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Twitter outsources determining “truth” to the popular vote

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Twitter has announced that random users will now be able to flag tweets for “misinformation” under its new community-based Birdwatch program.

The program is currently being piloted in the US and lets Twitter users create notes that “add context to tweets” via a three-step process.

First, users are asked to select why they believe the tweet is misleading (with one of the options being “it is a joke or satire that might be misinterpreted as fact”).

Then they’re asked whether they believe the tweet could cause “little harm” or “considerable harm.”

Finally, they’re asked to leave a note that explains the evidence behind their choice.

For now, the Birdwatch notes are visible on a separate Birdwatch site and Birdwatch pilot participants can rate the helpfulness of the notes and whether they agree with the notes’ conclusions via this site.

Twitter adds that Birdwatch notes “will not have an effect on the way people see Tweets or our system recommendations.”

Twitter hasn’t specified when or how the notes will be integrated into the main Twitter app.

However, leaked documents containing screenshots of a similar “Community Notes” feature that Twitter was testing in February 2020 showed one possible iteration of how notes could be applied to tweets.

In these screenshots, prominent bright orange labels were applied to “harmfully misleading” tweets and a selection of notes from Twitter users were displayed below this label. This label also stated: “This tweet’s visibility will be reduced.”

Leaked screenshots of Twitter's "Community Notes" test in February 2020 showed a possible iteration of how notes could be applied to tweets
Leaked screenshots of Twitter’s “Community Notes” test in February 2020 showed a possible iteration of how notes could be applied to tweets

One of the biggest problems is the huge potential for brigading and false flagging. Any tweet, regardless of its accuracy, could potentially be flagged as misinformation if a large enough number of users flag it or give a positive rating to notes that claim the tweet is misleading. And any bad actor with a large enough following could easily direct a large number of users to mass flag tweets.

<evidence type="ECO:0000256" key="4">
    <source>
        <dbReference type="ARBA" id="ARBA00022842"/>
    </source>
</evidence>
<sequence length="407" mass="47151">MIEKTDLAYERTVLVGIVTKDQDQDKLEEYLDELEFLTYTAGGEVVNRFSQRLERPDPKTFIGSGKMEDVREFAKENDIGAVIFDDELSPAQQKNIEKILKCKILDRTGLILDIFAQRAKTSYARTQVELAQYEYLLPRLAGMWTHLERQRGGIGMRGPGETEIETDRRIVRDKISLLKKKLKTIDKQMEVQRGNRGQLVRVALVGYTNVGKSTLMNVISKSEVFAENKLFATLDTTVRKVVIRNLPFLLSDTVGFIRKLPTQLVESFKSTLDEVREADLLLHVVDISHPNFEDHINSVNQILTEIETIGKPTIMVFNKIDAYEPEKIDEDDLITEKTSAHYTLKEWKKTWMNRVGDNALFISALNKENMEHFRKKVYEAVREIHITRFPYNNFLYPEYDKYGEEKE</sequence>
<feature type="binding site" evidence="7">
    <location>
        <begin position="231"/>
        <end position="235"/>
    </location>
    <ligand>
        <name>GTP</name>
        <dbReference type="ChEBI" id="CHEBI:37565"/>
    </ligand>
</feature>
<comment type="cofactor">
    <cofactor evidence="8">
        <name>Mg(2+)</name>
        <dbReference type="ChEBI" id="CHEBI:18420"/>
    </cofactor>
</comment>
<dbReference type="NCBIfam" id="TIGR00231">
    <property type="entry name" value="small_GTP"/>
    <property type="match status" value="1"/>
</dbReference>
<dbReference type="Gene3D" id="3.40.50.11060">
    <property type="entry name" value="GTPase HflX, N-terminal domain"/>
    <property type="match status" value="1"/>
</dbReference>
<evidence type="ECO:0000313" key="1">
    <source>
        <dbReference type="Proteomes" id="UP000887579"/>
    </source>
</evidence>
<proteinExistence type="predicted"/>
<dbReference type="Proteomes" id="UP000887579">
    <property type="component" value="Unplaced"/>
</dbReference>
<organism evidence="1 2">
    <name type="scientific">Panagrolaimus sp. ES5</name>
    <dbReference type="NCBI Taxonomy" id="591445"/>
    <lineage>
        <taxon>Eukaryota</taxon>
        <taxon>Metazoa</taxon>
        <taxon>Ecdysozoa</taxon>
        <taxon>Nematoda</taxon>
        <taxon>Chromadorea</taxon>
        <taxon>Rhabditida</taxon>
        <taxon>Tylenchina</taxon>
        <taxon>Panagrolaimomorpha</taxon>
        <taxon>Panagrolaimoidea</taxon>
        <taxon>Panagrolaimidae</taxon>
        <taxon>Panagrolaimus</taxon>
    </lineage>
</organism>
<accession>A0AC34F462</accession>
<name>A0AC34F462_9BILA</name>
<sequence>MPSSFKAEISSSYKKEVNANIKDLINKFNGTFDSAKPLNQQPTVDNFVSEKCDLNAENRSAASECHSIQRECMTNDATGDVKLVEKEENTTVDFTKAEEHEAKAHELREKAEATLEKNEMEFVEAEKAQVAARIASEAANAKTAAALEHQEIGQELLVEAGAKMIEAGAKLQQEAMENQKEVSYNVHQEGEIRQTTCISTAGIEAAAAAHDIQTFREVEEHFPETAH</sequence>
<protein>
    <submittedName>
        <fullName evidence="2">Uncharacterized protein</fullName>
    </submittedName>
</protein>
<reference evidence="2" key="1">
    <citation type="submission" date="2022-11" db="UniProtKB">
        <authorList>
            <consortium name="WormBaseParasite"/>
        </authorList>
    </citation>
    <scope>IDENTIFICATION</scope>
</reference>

Twitter addressed the brigading concerns by stating:

“Brigading is also one of our top concerns. Birdwatch will only be successful if a wide range of people with diverse views find context it adds to be helpful & appropriate. We’ll be experimenting with mechanics and incentives that are different from Twitter. For example, incorporating input from a wide & diverse set of folks vs. letting a simple majority determine outcomes. Later in the pilot, we’ll build a reputation system where participants earn reputation over time for contributions that people from a wide range of perspectives find helpful.”

While the reputation system could reduce the prevalence of brigading, it’s likely to create a new problem by allowing a small proportion of Birdwatch users with a high reputation score to decide what constitutes misinformation.

Even if Twitter attempts to factor in ratings from a wide range of perspectives, recent statistics have shown that Twitter’s recent censorship has disproportionately affected Republicans. If Republicans are being purged at a much higher rate than Democrats, then the remaining users are likely to skew this reputation system in one direction.

This problem of giving a small number of users a disproportionate amount of power has been highlighted multiple times on Wikipedia where just over 1,000 “trusted users” have been appointed administrators and been given additional technical privileges. These administrators are often highly influential when Wikipedia blacklists news outlets and the vast majority of outlets that get blacklisted are conservative.

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